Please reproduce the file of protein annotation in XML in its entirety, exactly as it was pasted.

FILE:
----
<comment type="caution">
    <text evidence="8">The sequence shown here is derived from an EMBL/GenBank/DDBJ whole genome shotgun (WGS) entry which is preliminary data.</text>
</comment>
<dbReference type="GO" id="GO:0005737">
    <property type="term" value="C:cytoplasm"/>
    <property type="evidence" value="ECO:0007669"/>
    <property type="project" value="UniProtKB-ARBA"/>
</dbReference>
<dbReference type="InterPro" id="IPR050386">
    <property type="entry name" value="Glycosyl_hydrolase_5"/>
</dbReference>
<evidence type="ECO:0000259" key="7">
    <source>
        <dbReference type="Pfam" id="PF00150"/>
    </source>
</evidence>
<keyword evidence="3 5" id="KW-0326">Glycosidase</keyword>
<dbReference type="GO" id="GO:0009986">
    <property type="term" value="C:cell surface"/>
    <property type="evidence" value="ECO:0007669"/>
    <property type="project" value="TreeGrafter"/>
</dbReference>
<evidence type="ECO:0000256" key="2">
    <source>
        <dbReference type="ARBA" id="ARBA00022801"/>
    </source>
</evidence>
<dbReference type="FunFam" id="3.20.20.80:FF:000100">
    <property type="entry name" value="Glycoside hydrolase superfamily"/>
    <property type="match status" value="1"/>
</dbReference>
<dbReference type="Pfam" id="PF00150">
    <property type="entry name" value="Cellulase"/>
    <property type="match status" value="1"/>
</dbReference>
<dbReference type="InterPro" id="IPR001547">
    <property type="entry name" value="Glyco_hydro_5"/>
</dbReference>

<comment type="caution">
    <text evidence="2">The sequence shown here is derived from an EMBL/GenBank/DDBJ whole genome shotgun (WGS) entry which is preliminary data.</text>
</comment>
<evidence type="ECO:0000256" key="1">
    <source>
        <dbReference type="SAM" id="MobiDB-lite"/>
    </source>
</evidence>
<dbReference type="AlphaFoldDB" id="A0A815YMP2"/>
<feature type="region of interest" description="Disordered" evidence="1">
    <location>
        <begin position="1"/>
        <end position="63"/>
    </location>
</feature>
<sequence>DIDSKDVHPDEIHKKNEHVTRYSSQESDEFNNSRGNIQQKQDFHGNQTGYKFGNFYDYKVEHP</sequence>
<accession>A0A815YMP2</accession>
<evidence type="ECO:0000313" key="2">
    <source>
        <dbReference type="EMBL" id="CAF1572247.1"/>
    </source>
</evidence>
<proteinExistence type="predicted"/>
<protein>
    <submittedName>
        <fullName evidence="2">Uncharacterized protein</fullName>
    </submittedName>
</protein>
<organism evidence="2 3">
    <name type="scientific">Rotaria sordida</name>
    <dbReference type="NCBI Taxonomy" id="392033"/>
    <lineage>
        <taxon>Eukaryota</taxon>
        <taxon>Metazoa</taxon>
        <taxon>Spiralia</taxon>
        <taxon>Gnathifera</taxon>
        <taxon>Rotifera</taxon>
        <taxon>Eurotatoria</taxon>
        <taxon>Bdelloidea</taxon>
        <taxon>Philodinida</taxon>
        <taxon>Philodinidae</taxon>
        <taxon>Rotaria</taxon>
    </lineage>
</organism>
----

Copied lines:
<comment type="caution">
    <text evidence="8">The sequence shown here is derived from an EMBL/GenBank/DDBJ whole genome shotgun (WGS) entry which is preliminary data.</text>
</comment>
<dbReference type="GO" id="GO:0005737">
    <property type="term" value="C:cytoplasm"/>
    <property type="evidence" value="ECO:0007669"/>
    <property type="project" value="UniProtKB-ARBA"/>
</dbReference>
<dbReference type="InterPro" id="IPR050386">
    <property type="entry name" value="Glycosyl_hydrolase_5"/>
</dbReference>
<evidence type="ECO:0000259" key="7">
    <source>
        <dbReference type="Pfam" id="PF00150"/>
    </source>
</evidence>
<keyword evidence="3 5" id="KW-0326">Glycosidase</keyword>
<dbReference type="GO" id="GO:0009986">
    <property type="term" value="C:cell surface"/>
    <property type="evidence" value="ECO:0007669"/>
    <property type="project" value="TreeGrafter"/>
</dbReference>
<evidence type="ECO:0000256" key="2">
    <source>
        <dbReference type="ARBA" id="ARBA00022801"/>
    </source>
</evidence>
<dbReference type="FunFam" id="3.20.20.80:FF:000100">
    <property type="entry name" value="Glycoside hydrolase superfamily"/>
    <property type="match status" value="1"/>
</dbReference>
<dbReference type="Pfam" id="PF00150">
    <property type="entry name" value="Cellulase"/>
    <property type="match status" value="1"/>
</dbReference>
<dbReference type="InterPro" id="IPR001547">
    <property type="entry name" value="Glyco_hydro_5"/>
</dbReference>

<comment type="caution">
    <text evidence="2">The sequence shown here is derived from an EMBL/GenBank/DDBJ whole genome shotgun (WGS) entry which is preliminary data.</text>
</comment>
<evidence type="ECO:0000256" key="1">
    <source>
        <dbReference type="SAM" id="MobiDB-lite"/>
    </source>
</evidence>
<dbReference type="AlphaFoldDB" id="A0A815YMP2"/>
<feature type="region of interest" description="Disordered" evidence="1">
    <location>
        <begin position="1"/>
        <end position="63"/>
    </location>
</feature>
<sequence>DIDSKDVHPDEIHKKNEHVTRYSSQESDEFNNSRGNIQQKQDFHGNQTGYKFGNFYDYKVEHP</sequence>
<accession>A0A815YMP2</accession>
<evidence type="ECO:0000313" key="2">
    <source>
        <dbReference type="EMBL" id="CAF1572247.1"/>
    </source>
</evidence>
<proteinExistence type="predicted"/>
<protein>
    <submittedName>
        <fullName evidence="2">Uncharacterized protein</fullName>
    </submittedName>
</protein>
<organism evidence="2 3">
    <name type="scientific">Rotaria sordida</name>
    <dbReference type="NCBI Taxonomy" id="392033"/>
    <lineage>
        <taxon>Eukaryota</taxon>
        <taxon>Metazoa</taxon>
        <taxon>Spiralia</taxon>
        <taxon>Gnathifera</taxon>
        <taxon>Rotifera</taxon>
        <taxon>Eurotatoria</taxon>
        <taxon>Bdelloidea</taxon>
        <taxon>Philodinida</taxon>
        <taxon>Philodinidae</taxon>
        <taxon>Rotaria</taxon>
    </lineage>
</organism>